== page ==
Micah Bateman

of Iowa City, IA

Winner of the Lyric Poetry Award in 2013

Poem Half Aubade Half Nocturne

 

 

Mother wakes to drowse around the ambling stacks of morning.
Father stalks the market in the black thief's hood of night.
 
Mother nestles deeper in her vulpine fur tonight.
Father tugs the distant kite of morning.
 
Mother splays her Tarot cards: Ten Coins, Hanged Man, Morning.
Father elects the Réti Opening, beginning with a knight.
 
Mother, immodest in her peril, blows a scandalous kiss to night.
Father's sleep's a bug that inches up the twitching face of morning.
 
MOTHER: My white peignoir glimmers like an auroral morning.
FATHER: My latest memoir dishes on the demimonde of night.
 
Mother patters to confessors through the night.
Father's blithering witness must remain alive till morning.
 
Mother sips from the golden Amaretto; it is morning.
Father perishes from fever in the night.
 
Mother with her traveling clothes, her stiff bouquet of asters in the night.
Father, breakfasted on amphetamines, cranks the Klieg light of morning.
 
Mother thrusts her Goodyear blimp: "GOOD MORNING."
Father's foreman bulldozes the spire in Starry Night.
 
Mother's scientist isolates the gene sequence of night.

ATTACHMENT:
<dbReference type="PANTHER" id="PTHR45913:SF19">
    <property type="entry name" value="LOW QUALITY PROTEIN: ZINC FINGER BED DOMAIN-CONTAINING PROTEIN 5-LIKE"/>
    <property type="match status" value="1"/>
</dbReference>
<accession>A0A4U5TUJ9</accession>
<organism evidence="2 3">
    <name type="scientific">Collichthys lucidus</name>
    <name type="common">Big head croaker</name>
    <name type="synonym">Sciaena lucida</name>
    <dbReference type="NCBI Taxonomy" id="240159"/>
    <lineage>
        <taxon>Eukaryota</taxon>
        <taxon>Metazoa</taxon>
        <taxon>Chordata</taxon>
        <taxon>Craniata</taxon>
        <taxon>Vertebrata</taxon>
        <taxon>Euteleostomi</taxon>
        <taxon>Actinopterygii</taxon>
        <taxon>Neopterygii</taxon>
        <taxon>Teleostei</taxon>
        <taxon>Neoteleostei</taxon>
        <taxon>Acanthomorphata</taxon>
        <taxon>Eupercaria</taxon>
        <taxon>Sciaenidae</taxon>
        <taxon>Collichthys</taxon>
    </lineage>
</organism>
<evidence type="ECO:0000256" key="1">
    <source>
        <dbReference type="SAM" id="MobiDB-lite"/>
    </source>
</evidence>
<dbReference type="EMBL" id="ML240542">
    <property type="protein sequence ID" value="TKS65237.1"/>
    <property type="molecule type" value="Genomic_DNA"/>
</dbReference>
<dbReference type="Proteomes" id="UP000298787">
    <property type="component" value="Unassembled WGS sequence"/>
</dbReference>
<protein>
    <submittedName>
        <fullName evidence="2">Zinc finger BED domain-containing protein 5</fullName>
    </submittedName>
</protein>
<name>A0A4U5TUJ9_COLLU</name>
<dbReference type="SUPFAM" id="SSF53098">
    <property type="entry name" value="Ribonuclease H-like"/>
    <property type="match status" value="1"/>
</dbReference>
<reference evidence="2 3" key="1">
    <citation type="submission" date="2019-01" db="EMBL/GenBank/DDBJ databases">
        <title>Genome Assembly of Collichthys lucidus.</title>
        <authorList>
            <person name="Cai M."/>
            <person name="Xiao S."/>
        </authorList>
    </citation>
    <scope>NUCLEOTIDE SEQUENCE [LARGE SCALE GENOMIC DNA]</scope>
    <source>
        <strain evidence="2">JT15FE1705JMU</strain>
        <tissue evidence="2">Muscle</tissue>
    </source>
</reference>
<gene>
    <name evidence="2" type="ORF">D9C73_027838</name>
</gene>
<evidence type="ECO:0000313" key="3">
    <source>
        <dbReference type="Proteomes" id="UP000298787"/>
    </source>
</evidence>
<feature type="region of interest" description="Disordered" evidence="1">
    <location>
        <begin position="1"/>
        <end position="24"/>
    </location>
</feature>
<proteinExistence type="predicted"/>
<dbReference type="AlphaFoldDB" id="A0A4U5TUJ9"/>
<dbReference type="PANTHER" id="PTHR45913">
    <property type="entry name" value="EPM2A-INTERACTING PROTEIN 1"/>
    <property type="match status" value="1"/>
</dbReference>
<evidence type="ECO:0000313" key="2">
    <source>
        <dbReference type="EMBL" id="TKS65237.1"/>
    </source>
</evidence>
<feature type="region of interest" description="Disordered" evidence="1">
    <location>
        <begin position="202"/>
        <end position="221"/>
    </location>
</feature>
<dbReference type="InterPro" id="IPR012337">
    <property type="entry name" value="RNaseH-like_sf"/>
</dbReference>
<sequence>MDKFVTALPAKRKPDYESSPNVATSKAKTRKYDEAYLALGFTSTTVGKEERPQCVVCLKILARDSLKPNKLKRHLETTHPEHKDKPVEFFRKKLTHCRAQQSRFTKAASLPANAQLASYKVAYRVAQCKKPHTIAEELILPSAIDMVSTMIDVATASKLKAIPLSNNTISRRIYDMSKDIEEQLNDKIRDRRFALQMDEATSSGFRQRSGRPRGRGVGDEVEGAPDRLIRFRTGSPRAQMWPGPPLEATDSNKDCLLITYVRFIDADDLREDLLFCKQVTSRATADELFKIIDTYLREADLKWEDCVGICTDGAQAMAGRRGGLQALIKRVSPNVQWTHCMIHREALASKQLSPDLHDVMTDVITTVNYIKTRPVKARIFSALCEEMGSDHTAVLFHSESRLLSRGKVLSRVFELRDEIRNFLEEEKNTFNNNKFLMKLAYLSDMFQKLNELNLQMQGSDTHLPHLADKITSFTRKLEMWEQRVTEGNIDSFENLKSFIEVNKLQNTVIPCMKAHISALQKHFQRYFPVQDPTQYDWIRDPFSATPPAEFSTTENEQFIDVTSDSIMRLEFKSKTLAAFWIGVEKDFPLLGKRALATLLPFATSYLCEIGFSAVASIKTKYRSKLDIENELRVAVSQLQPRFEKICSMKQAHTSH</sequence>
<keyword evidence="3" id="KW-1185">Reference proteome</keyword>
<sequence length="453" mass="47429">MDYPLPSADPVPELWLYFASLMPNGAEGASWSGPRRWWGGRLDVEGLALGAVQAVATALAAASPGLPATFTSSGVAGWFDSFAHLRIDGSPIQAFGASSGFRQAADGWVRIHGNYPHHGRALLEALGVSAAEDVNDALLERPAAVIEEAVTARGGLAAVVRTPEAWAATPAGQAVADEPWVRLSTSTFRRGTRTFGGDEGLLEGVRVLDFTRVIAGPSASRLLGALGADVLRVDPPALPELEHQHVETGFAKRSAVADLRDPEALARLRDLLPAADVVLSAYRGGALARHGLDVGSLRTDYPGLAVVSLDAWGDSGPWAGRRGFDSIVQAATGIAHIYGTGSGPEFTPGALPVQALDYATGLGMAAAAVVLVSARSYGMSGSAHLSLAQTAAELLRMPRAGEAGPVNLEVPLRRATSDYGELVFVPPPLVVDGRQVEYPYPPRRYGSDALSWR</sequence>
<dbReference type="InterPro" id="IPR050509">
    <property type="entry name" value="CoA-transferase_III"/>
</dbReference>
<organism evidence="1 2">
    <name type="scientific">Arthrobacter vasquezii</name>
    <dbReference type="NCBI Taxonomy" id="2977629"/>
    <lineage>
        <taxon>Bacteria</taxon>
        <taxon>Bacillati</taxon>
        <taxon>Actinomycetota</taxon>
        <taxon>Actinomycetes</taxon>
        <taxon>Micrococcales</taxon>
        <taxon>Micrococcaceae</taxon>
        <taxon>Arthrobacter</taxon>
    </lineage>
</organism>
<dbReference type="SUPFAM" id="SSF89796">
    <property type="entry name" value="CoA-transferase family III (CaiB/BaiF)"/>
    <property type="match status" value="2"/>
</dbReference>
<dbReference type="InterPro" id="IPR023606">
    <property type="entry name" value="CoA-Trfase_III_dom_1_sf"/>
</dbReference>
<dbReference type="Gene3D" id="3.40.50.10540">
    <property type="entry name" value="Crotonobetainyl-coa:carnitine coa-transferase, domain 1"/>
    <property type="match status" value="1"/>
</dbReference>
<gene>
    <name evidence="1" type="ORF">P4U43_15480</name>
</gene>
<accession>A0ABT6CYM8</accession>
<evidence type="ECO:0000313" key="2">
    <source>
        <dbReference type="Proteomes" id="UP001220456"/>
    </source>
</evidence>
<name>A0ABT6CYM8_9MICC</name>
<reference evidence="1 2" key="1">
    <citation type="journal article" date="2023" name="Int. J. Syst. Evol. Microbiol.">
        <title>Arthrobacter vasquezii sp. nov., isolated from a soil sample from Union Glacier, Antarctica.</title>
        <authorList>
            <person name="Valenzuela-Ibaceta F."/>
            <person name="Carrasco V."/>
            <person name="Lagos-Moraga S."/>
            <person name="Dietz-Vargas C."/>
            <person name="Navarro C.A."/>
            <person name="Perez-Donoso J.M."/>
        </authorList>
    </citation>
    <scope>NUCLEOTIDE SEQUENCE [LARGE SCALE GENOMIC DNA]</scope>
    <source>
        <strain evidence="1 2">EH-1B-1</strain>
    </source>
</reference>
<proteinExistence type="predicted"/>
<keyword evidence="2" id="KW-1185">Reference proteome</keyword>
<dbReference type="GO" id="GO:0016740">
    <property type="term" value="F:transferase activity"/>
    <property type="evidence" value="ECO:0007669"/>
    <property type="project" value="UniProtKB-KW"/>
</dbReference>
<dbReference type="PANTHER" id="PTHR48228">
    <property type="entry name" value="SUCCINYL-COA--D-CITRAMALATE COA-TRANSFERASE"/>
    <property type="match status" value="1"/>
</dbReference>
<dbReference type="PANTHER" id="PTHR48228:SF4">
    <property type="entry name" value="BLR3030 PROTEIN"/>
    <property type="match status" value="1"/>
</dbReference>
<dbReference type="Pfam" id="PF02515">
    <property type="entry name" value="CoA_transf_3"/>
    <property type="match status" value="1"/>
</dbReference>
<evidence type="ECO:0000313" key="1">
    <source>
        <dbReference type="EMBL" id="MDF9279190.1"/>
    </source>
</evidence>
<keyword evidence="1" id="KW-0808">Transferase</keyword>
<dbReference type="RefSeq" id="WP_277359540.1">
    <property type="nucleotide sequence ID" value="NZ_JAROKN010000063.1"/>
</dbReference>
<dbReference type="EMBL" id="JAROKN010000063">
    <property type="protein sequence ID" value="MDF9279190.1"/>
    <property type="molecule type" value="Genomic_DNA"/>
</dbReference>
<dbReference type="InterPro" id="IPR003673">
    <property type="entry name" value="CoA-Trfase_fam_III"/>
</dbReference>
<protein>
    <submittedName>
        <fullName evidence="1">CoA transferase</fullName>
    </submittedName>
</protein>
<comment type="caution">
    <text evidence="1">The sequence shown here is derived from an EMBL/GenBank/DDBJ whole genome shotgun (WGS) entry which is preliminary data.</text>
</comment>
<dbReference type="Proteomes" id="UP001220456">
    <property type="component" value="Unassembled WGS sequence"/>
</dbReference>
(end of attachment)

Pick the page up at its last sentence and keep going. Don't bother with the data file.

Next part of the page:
Father, armored, penetrates the chasmic lymph of morning.
 
Mother vanishes in the faint desoxyephedrine first light of morning.
Father countersan Attaque au Fer—the scimitar of night.
 
Mother basks most handsome in the night.
Father wastes the empire in the morning.
 
Mother's terrible spirit animal: morning.
Father's body immolates like night.
 
Mother sculpts a monument to mourn the fall of night.
Father trips his metronome: morning, night, morning, night, morning.
  
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Carolyne Wright on Micah Bateman

Of all the poems submitted for this award, "Poem Half Aubade Half Nocturne" kept drawing me back with its wit and decorous play, its balance of motifs signaled in the alternating repetends of "morning" and "night" (and one homophonic variant).  I was charmed as well by the poetic choreography between the characters of Mother and Father, who throughout the poem hand off their connections to morning and night to each other:  "Mother sips from the golden Amaretto; it is morning. / Father perishes from fever in the night."  The couplets, and the couple who figure as characters here, twine and interweave in ever-more flamboyant gestures and a cultural miscellany that encompasses the Tarot, gene-sequencing, the Goodyear blimp, and allusions to Wallace Stevens's "Sunday Morning" (white peignoirs!) and Van Gogh's Starry Night.  As a lyric, this poem embodies the pleasure of its play of language and allusion, and also gains depth and resonance in the way it enacts on the page the long minuet of a marriage, taking the measure of the couple's shared and separate existences, in all the strife and sensuality therof. 

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